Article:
By Yusseff Díaz
Rey Vicente Anglada is arguably the greatest manager you’ve never heard of. Here’s everything you need to know about the Cuban legend.
The last time Cuba won a Pan-Am title was the manager of the Cuban National Team. The largest of the Antilles has been a magical team when he is in the driver’s seat, “For Cuba, there isn’t any other place but first in any competition. We don’t believe in pressure we believe in championships. We always come out to win and when we are pressured we rise to the occasion,” said Anglada to me last year.
Although Cuba had it worse finish ever in a Pan-Am tournament ever and with probably the most talented team in the tournament. But I think it was more based on the professional talent that plays abroad not buying into the team’s success, than Anglada’s mismanagement. Sources tell me that some of the guys who have professional contracts were more worried about staying healthy than winning a title.
As a manager in Cuba, he won three Serie Nacional titles with Havana’s Industriales Blue Lions. The Havana native is one of the most storied managers in the history of the Cuban National Series and is widely respected as a baseball mind on the island.
A Storied Career
Rey Vicente Anglada played ten years in the Serie Nacional before he was a manager for the national team. He was an offensive spark plug for the Industriales as a player and a perennial member of the national team.
He once hit .422 with a Cuban team played against teams from the Mexican League in a tuneup for the Serie Nacional. Although he holds a Cuban League record with two homers in an inning against Matanzas in 1980, he made his bread and butter on the base paths were he led the Cuban circuit in steals four times.
During his career in Cuba he hit .291 and stole 197 bases in 286 attempts and was quite the showman with the glove. His style of play was one similar to that of Roberto Alomar and if his career was not cut short by false allegations of gambling he would have been arguably the best second baseman in the history of the game in Cuba.
And although these allegations were later disproven they put him in the doghouse of the Cuban Baseball Federation for nearly twenty years. These allegations not only cut short the career of a legend but robbed the fans of the island of the ability to see one of the most talented infielders of his time in the prime of his career.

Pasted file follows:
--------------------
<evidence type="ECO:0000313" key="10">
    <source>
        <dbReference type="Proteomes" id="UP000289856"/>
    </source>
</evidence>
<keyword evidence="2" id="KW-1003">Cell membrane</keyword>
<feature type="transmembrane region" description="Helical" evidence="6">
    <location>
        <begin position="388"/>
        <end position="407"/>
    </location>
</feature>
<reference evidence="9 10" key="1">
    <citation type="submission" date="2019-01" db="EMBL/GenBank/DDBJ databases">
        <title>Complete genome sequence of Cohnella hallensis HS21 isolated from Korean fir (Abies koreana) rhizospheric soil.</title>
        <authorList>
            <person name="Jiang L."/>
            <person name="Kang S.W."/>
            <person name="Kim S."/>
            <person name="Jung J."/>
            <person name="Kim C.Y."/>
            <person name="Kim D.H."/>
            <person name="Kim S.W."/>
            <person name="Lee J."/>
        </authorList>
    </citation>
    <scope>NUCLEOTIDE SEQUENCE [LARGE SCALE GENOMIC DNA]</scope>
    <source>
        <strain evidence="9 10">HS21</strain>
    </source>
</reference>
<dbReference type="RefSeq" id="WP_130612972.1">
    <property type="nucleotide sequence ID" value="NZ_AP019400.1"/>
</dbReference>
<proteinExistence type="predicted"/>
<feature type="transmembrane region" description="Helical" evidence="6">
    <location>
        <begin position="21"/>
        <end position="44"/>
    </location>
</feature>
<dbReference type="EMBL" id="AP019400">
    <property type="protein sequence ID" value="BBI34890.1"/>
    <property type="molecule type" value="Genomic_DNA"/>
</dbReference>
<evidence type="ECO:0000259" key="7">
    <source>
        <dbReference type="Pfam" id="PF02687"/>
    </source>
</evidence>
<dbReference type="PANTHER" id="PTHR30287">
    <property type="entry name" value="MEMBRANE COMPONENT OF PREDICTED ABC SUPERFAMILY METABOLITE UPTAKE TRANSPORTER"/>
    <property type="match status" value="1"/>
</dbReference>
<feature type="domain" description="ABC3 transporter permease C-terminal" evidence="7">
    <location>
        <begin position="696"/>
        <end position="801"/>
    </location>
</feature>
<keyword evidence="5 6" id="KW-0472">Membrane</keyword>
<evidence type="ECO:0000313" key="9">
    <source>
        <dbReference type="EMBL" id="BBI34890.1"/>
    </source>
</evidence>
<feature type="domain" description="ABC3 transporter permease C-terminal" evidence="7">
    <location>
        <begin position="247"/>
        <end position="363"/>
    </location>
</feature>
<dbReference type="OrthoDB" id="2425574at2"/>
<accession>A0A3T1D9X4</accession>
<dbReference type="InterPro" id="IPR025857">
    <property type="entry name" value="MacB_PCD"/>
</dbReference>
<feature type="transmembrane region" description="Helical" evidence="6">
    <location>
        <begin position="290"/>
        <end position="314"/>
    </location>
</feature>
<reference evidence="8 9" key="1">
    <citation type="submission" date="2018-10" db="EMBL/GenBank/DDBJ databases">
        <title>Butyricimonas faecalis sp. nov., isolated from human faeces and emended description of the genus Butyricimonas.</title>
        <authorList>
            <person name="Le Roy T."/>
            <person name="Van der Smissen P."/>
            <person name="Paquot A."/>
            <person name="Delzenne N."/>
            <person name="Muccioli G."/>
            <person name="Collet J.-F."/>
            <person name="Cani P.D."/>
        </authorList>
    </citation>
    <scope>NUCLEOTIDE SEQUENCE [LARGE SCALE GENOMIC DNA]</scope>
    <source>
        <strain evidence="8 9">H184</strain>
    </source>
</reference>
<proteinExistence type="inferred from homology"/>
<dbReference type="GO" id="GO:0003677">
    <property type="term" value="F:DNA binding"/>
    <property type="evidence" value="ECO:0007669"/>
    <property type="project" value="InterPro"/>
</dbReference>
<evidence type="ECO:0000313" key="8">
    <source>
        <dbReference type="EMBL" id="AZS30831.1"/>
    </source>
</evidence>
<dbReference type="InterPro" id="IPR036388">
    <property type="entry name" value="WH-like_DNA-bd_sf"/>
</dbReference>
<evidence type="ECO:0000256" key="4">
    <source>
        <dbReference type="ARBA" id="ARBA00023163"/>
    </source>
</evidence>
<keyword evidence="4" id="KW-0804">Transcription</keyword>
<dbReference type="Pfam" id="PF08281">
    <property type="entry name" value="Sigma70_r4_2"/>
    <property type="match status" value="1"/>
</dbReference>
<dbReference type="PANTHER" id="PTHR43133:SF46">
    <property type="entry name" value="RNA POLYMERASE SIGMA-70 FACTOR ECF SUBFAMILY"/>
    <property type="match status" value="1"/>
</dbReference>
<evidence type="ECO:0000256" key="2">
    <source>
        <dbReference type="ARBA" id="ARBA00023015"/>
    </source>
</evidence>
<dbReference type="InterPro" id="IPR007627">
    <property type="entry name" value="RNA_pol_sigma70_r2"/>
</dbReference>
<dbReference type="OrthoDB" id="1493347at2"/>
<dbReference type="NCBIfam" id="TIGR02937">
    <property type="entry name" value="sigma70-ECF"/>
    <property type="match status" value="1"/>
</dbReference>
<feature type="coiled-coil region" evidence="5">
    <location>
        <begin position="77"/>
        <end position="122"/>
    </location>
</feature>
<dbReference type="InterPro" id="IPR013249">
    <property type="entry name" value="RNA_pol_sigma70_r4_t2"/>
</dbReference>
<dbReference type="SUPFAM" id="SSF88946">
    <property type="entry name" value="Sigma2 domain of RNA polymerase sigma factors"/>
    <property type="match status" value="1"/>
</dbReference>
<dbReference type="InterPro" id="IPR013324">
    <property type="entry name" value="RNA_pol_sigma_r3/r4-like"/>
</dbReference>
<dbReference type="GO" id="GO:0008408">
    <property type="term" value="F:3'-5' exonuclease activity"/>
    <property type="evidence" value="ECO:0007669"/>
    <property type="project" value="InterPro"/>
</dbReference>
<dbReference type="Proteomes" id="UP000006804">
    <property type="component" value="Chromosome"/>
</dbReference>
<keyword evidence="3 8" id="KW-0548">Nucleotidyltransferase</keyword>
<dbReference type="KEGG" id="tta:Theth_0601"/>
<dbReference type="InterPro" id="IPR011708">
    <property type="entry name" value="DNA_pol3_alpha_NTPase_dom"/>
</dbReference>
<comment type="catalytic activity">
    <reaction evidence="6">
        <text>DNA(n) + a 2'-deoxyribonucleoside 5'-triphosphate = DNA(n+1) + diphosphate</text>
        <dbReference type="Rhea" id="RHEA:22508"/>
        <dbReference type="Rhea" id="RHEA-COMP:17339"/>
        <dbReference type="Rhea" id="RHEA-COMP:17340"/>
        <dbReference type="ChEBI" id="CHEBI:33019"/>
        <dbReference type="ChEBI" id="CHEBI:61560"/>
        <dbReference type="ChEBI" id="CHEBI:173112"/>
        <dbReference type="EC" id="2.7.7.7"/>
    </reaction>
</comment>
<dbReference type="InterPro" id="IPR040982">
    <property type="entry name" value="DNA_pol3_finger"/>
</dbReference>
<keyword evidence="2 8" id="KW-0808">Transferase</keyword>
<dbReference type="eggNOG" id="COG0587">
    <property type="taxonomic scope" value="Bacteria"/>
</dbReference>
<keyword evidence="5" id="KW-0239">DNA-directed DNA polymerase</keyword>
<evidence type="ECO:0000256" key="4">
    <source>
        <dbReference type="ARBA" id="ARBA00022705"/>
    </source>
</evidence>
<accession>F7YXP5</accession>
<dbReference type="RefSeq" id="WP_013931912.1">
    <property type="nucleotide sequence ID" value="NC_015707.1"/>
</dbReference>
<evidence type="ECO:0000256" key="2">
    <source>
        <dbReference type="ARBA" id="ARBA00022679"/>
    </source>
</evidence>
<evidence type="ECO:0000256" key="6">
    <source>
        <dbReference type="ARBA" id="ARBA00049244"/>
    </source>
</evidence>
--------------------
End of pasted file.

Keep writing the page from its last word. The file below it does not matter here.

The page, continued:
One Last Dance
He retook the reins of the Industriales in 2018 and took the team to the playoffs with smoke and mirrors. What was a yeomanlike effort fell short when the Blue Lions fell one game short of the league semifinals.
He then was named the manager of the National Team and was tasked to prepare them for the Pan-Am games. The journey started with an incursion in the Can-Am, League, ”We went to the Can-Am in a competitive mode to evaluate our team and set lineups for future competitions against seasoned professionals,” said Rey Vicente Anglada.
”We were trying to put our team in real-life situations but also evaluate our talent”, quipped the manager. After a successful run through the league in which the team finished over .500, it was on to face a tough US collegiate team in a five-game series.
The US team had its way with the Cubans winning four out of five games, but the old professor had his lineup set for the Pan-Am Games, ”During the two incursions in Canada and the United States were able to establish our lineups for the Pan-Am games.”
After the disappointment in Lima it was back to the drawing board with the Lions in Havana for what was announced would be his last year as a manager in the Serie Nacional and like in 2018 he led an undermanned Industriales team to the playoffs but this team the had a semifinals exit at the hands of Camagüey via a sweep, bringing a memorable career to an unceremonious end.
Even with his career-ending on a sour note there is one thing that is a constant that the name Rey Vicente Anglada will always be respected and revered in Cuba.